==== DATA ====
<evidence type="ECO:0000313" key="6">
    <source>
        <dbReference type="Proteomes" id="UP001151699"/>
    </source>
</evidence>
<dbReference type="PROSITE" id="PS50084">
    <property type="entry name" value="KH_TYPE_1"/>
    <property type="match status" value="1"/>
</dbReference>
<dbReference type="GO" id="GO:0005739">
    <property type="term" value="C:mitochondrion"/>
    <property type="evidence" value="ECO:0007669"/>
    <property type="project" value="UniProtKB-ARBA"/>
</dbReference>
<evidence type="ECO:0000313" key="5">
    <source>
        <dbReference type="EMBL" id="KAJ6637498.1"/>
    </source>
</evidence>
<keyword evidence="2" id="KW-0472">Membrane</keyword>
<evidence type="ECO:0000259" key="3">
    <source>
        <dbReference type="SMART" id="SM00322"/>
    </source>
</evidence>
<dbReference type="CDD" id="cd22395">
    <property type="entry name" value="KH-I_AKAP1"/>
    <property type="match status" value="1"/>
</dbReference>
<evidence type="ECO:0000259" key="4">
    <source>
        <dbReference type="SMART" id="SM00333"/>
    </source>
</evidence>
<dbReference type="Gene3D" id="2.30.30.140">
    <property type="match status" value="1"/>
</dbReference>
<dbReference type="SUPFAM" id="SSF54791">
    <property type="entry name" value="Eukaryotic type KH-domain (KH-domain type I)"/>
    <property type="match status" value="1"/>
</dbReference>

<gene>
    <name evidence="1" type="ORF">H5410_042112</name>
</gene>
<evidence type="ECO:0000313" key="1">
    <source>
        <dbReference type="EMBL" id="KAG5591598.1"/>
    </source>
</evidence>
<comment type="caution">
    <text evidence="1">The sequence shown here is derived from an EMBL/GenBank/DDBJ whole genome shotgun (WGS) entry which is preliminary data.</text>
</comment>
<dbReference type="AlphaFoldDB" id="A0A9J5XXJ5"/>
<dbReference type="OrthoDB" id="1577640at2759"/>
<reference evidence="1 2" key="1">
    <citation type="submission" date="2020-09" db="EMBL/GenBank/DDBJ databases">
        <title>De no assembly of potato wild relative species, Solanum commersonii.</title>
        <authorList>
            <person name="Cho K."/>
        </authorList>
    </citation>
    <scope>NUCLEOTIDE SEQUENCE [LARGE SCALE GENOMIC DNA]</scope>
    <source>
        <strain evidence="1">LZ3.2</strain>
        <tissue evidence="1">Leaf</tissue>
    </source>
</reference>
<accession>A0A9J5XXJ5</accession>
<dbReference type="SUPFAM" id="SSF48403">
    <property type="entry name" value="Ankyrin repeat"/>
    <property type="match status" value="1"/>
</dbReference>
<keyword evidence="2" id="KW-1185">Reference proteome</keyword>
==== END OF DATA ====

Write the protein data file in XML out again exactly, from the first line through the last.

<evidence type="ECO:0000313" key="6">
    <source>
        <dbReference type="Proteomes" id="UP001151699"/>
    </source>
</evidence>
<dbReference type="PROSITE" id="PS50084">
    <property type="entry name" value="KH_TYPE_1"/>
    <property type="match status" value="1"/>
</dbReference>
<dbReference type="GO" id="GO:0005739">
    <property type="term" value="C:mitochondrion"/>
    <property type="evidence" value="ECO:0007669"/>
    <property type="project" value="UniProtKB-ARBA"/>
</dbReference>
<evidence type="ECO:0000313" key="5">
    <source>
        <dbReference type="EMBL" id="KAJ6637498.1"/>
    </source>
</evidence>
<keyword evidence="2" id="KW-0472">Membrane</keyword>
<evidence type="ECO:0000259" key="3">
    <source>
        <dbReference type="SMART" id="SM00322"/>
    </source>
</evidence>
<dbReference type="CDD" id="cd22395">
    <property type="entry name" value="KH-I_AKAP1"/>
    <property type="match status" value="1"/>
</dbReference>
<evidence type="ECO:0000259" key="4">
    <source>
        <dbReference type="SMART" id="SM00333"/>
    </source>
</evidence>
<dbReference type="Gene3D" id="2.30.30.140">
    <property type="match status" value="1"/>
</dbReference>
<dbReference type="SUPFAM" id="SSF54791">
    <property type="entry name" value="Eukaryotic type KH-domain (KH-domain type I)"/>
    <property type="match status" value="1"/>
</dbReference>

<gene>
    <name evidence="1" type="ORF">H5410_042112</name>
</gene>
<evidence type="ECO:0000313" key="1">
    <source>
        <dbReference type="EMBL" id="KAG5591598.1"/>
    </source>
</evidence>
<comment type="caution">
    <text evidence="1">The sequence shown here is derived from an EMBL/GenBank/DDBJ whole genome shotgun (WGS) entry which is preliminary data.</text>
</comment>
<dbReference type="AlphaFoldDB" id="A0A9J5XXJ5"/>
<dbReference type="OrthoDB" id="1577640at2759"/>
<reference evidence="1 2" key="1">
    <citation type="submission" date="2020-09" db="EMBL/GenBank/DDBJ databases">
        <title>De no assembly of potato wild relative species, Solanum commersonii.</title>
        <authorList>
            <person name="Cho K."/>
        </authorList>
    </citation>
    <scope>NUCLEOTIDE SEQUENCE [LARGE SCALE GENOMIC DNA]</scope>
    <source>
        <strain evidence="1">LZ3.2</strain>
        <tissue evidence="1">Leaf</tissue>
    </source>
</reference>
<accession>A0A9J5XXJ5</accession>
<dbReference type="SUPFAM" id="SSF48403">
    <property type="entry name" value="Ankyrin repeat"/>
    <property type="match status" value="1"/>
</dbReference>
<keyword evidence="2" id="KW-1185">Reference proteome</keyword>